The SEC means business! It seems like the SEC was serious when they said that they’d pursue improper securities violations – DJ Khaled and Floyd Mayweather Jr. have both been charged by the SEC with promoting investments in Initial Cryptocurrency Coin (ICO) offerings without revealing that they’d been paid. Does it shock you, that the SEC has charged DJ Khaled and Floyd Mayweather Jr.? Or were you expecting this?
The SEC has said that cryptocurrency coins sold in ICOs may be considered securities and subject to federal securities laws. The implication is huge – we’ve covered how Bitcoin and Ethereum are not considered securities by the SEC, but literally every other cryptocurrency is considered, by the SEC, a security.
Both Khaled and Mayweather settled with the SEC and agreed not to promote any securities, even digital ones, for 2 and 3 years, respectively. They also agreed to pay back the money they’d received to the SEC and pay penalties.
The SEC had issue with the fact that both Mayweather and Khaled failed to disclose payments from ICO issuers, one of whom was Centra Tech, who paid out both individuals.
Centra has also been charged by the SEC for fraud. Centra has not responded to media requests.
Both Mayweather and Khaled promoted Centra’s ICO on their social media accounts. Khaled called Centra a “game changer” while Mayweather encouraged his followers to invest in the ICO since he had as well.
Mayweather commented on another ICO saying that he was going to make a lot of money. “You can call me Floyd Crypto Mayweather from now on,” he tweeted.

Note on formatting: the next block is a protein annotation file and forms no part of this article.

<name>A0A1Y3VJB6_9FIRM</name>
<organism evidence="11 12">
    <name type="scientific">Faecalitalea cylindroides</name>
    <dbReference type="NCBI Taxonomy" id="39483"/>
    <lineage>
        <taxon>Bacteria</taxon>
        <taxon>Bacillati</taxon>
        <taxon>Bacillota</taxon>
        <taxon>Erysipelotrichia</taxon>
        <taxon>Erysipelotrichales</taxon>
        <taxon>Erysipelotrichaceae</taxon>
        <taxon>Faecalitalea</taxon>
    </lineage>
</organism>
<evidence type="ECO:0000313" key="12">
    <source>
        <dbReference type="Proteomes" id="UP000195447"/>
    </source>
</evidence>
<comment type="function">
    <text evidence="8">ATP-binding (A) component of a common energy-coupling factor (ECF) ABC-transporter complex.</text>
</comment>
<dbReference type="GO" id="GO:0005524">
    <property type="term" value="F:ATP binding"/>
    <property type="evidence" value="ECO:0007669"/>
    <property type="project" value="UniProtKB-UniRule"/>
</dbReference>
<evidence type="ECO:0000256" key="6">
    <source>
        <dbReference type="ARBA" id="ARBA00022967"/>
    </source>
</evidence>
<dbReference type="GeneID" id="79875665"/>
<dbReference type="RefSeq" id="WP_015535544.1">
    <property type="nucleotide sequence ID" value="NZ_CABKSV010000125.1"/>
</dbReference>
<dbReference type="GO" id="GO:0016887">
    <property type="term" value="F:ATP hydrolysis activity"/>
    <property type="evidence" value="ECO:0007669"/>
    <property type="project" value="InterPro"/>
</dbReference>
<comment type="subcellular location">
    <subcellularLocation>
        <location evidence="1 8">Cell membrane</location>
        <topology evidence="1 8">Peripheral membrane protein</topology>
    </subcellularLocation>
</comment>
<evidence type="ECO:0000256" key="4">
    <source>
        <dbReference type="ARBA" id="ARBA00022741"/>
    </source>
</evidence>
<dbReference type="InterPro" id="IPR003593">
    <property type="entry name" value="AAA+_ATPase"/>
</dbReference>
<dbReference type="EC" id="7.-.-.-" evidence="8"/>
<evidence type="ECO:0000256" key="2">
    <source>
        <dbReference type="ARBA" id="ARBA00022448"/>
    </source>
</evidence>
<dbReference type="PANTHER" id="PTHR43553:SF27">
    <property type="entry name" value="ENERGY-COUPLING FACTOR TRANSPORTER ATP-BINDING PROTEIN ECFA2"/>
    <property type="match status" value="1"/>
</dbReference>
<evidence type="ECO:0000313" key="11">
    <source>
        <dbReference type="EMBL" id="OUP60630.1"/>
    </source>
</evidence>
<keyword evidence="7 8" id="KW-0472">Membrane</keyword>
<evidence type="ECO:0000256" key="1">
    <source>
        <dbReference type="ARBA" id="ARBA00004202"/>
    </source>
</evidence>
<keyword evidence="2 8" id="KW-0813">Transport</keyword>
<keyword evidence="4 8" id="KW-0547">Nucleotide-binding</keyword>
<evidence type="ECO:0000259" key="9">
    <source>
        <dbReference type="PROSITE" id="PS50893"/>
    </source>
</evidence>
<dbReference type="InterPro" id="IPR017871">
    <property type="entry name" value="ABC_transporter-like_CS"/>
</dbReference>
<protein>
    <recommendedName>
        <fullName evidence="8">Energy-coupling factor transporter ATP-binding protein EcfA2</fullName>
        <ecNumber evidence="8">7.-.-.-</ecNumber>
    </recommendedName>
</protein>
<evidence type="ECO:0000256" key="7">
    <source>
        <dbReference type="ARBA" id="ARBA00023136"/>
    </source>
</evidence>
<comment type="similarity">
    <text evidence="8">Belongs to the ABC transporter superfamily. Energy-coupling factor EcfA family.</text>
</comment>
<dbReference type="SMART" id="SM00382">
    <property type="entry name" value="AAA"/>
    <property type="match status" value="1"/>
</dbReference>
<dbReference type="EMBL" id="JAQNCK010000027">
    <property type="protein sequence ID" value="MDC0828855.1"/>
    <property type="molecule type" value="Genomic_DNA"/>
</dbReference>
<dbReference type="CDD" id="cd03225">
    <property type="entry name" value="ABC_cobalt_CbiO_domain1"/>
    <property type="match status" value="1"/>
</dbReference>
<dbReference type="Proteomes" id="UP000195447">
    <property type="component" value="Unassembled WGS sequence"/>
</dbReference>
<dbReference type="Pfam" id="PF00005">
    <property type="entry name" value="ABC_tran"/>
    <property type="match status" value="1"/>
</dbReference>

The SEC has made it clear that ICOs can be fraudulent, and encourages would-be investors to be wary or avoid ICOs that are endorsed by celebrities. Commenting on both Mayweather and Khaled, Steven Peikin, the SEC’s enforcement division co-director said: “With no disclosure about the payments, Mayweather and Khaled’s ICO promotions may have appeared to be unbiased, rather than paid endorsement… Social media influencers are often paid promoters, not investment professionals, and the securities they’re touting, regardless of whether they are issued using traditional certificates or on the blockchain, could be frauds.”
This is the first time the SEC has brought charges against individuals for promoting ICOs. This will probably not be the last.
We had gone over how the SEC is wary to approve a Bitcoin ETF. This is one of the biggest reasons why – the ability to commit fraud is immense. The SEC wants to make sure that the market and ecosystem has adequate protections for investors.
What do you think? Do you think the SEC is right to charge Khaled and Mayweather? We know big adoption is coming by financial institutions and banks – we just don’t know when. Let us know what you think on our Facebook page!